synapsis

noun
syn·​ap·​sis | \ sə-ˈnap-səs How to pronounce synapsis (audio) \
plural synapses\ sə-​ˈnap-​ˌsēz How to pronounce synapses (audio) \

Definition of synapsis

: the association of homologous chromosomes that is characteristic of the first meiotic prophase

Examples of synapsis in a Sentence

Recent Examples on the Web Thermoses of coffee stand ready to keep the synapses firing. Richard Brookhiser, National Review, "The Way We Work Now," 23 Jan. 2020 To create a connectome at the scale of the human brain—which contains about 86 billion neurons and 100 trillion synapses—would be a massive effort. Courtney Linder, Popular Mechanics, "Google's 3D Map of a Fly Brain Is Beautiful," 23 Jan. 2020 The researchers assumed that the tumour synapses would be a random occurrence. Heidi Ledford, Scientific American, "Cancer Cells Have “Unsettling” Ability to Hijack the Brain’s Nerves," 20 Sep. 2019 His son Clark Hunt, who now runs the family’s sports empire, talked about how his father’s synapses made the connection. Cheryl Hall, Dallas News, "A 98-cent toy played a key role in giving the Super Bowl its name," 26 Jan. 2020 Neurons firing action potentials that affect the downstream cells they are wired to (via synapses) are one type of mechanism, as are electronic circuits, made of transistors, capacitances, resistances and wires. Christof Koch, Scientific American, "Will Machines Ever Become Conscious?," 1 Dec. 2019 Cellular timekeepers rhythmically prep areas around the synapses in anticipation of building synaptic proteins during slumber. Emily Willingham, Scientific American, "Sleep Deprivation Shuts Down Production of Essential Brain Proteins," 10 Oct. 2019 These inputs are mind-expanding, creating new synapses and elevating our thinking and performance. Josh Linkner, Columnist, Detroit Free Press, "What are you feeding your mind? Hopefully not the mental equivalent of junk food," 14 Dec. 2019 When combined with beta-amyloid, Fyn is over-activated, which triggers a destruction of connections between nerve cells (synapses) in the brain. Mayo Clinic News Network, chicagotribune.com, "Alzheimer’s treatments: What’s on the horizon?," 11 Nov. 2019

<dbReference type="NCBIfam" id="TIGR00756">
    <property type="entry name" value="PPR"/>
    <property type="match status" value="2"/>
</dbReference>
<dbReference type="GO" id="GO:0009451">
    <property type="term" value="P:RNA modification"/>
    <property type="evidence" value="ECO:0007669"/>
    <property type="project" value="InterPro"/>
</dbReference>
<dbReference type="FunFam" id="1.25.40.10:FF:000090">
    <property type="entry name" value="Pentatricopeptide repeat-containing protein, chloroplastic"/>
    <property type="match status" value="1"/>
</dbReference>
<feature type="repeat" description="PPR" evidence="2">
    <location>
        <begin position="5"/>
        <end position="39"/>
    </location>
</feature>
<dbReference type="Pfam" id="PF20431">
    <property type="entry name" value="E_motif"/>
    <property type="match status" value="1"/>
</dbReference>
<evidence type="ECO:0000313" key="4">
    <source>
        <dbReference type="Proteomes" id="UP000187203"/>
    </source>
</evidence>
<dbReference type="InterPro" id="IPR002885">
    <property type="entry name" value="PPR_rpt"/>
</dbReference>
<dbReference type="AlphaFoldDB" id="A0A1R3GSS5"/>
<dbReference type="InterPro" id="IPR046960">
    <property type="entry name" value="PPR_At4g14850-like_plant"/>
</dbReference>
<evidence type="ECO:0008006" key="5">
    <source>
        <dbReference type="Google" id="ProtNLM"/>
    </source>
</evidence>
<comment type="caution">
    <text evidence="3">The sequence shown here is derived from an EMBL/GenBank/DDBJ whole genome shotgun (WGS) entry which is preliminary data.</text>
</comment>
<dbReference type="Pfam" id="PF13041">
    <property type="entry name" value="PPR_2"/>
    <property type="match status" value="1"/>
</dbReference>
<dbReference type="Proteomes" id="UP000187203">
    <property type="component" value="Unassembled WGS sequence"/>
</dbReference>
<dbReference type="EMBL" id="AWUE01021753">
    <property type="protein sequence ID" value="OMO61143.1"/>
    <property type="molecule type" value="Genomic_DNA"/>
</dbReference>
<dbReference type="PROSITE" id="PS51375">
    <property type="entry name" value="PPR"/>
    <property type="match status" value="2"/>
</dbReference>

These example sentences are selected automatically from various online news sources to reflect current usage of the word 'synapsis.' Views expressed in the examples do not represent the opinion of Merriam-Webster or its editors. Send us feedback.

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First Known Use of synapsis

1895, in the meaning defined above

History and Etymology for synapsis

New Latin

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Time Traveler for synapsis

Time Traveler

The first known use of synapsis was in 1895

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Statistics for synapsis

Last Updated

15 Feb 2020

Cite this Entry

“Synapsis.” Merriam-Webster.com Dictionary, Merriam-Webster, https://www.merriam-webster.com/dictionary/synapsis. Accessed 28 Feb. 2020.

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More Definitions for synapsis

synapsis

noun
syn·​ap·​sis | \ sə-ˈnap-səs How to pronounce synapsis (audio) \
plural synapses\ -​ˌsēz How to pronounce synapses (audio) \

Medical Definition of synapsis

: the association of homologous chromosomes with chiasma formation that is characteristic of the first meiotic prophase and is held to be the mechanism for genetic crossing-over

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